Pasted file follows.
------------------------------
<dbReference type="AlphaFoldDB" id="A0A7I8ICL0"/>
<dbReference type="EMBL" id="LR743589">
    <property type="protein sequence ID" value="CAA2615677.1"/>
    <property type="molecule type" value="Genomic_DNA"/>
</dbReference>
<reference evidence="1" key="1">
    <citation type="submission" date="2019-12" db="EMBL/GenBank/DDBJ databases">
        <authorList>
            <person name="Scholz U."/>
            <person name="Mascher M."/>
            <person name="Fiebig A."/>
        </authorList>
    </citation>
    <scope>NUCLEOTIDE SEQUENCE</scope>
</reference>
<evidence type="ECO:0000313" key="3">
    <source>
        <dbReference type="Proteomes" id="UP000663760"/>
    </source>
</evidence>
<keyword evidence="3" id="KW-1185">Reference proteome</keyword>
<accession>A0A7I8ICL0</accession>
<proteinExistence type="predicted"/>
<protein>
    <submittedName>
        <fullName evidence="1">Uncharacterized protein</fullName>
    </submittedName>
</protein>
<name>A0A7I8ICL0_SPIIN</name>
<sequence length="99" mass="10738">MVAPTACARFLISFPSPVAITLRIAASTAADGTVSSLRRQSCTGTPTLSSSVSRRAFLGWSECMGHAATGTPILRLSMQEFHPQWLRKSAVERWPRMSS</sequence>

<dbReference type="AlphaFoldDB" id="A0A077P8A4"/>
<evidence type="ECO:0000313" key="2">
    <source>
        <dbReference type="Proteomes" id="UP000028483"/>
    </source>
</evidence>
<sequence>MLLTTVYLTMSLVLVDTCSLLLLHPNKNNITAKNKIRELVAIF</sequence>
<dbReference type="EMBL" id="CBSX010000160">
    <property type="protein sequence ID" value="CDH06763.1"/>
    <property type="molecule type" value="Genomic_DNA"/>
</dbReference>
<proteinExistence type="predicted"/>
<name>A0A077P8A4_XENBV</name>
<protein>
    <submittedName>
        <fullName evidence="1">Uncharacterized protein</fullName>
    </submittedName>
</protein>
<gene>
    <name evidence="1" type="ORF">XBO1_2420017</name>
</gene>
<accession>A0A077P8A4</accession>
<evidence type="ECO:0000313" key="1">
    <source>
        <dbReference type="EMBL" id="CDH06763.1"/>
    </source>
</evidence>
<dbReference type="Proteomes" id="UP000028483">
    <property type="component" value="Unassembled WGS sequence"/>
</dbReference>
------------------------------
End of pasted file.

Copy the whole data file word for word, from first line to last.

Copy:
<dbReference type="AlphaFoldDB" id="A0A7I8ICL0"/>
<dbReference type="EMBL" id="LR743589">
    <property type="protein sequence ID" value="CAA2615677.1"/>
    <property type="molecule type" value="Genomic_DNA"/>
</dbReference>
<reference evidence="1" key="1">
    <citation type="submission" date="2019-12" db="EMBL/GenBank/DDBJ databases">
        <authorList>
            <person name="Scholz U."/>
            <person name="Mascher M."/>
            <person name="Fiebig A."/>
        </authorList>
    </citation>
    <scope>NUCLEOTIDE SEQUENCE</scope>
</reference>
<evidence type="ECO:0000313" key="3">
    <source>
        <dbReference type="Proteomes" id="UP000663760"/>
    </source>
</evidence>
<keyword evidence="3" id="KW-1185">Reference proteome</keyword>
<accession>A0A7I8ICL0</accession>
<proteinExistence type="predicted"/>
<protein>
    <submittedName>
        <fullName evidence="1">Uncharacterized protein</fullName>
    </submittedName>
</protein>
<name>A0A7I8ICL0_SPIIN</name>
<sequence length="99" mass="10738">MVAPTACARFLISFPSPVAITLRIAASTAADGTVSSLRRQSCTGTPTLSSSVSRRAFLGWSECMGHAATGTPILRLSMQEFHPQWLRKSAVERWPRMSS</sequence>

<dbReference type="AlphaFoldDB" id="A0A077P8A4"/>
<evidence type="ECO:0000313" key="2">
    <source>
        <dbReference type="Proteomes" id="UP000028483"/>
    </source>
</evidence>
<sequence>MLLTTVYLTMSLVLVDTCSLLLLHPNKNNITAKNKIRELVAIF</sequence>
<dbReference type="EMBL" id="CBSX010000160">
    <property type="protein sequence ID" value="CDH06763.1"/>
    <property type="molecule type" value="Genomic_DNA"/>
</dbReference>
<proteinExistence type="predicted"/>
<name>A0A077P8A4_XENBV</name>
<protein>
    <submittedName>
        <fullName evidence="1">Uncharacterized protein</fullName>
    </submittedName>
</protein>
<gene>
    <name evidence="1" type="ORF">XBO1_2420017</name>
</gene>
<accession>A0A077P8A4</accession>
<evidence type="ECO:0000313" key="1">
    <source>
        <dbReference type="EMBL" id="CDH06763.1"/>
    </source>
</evidence>
<dbReference type="Proteomes" id="UP000028483">
    <property type="component" value="Unassembled WGS sequence"/>
</dbReference>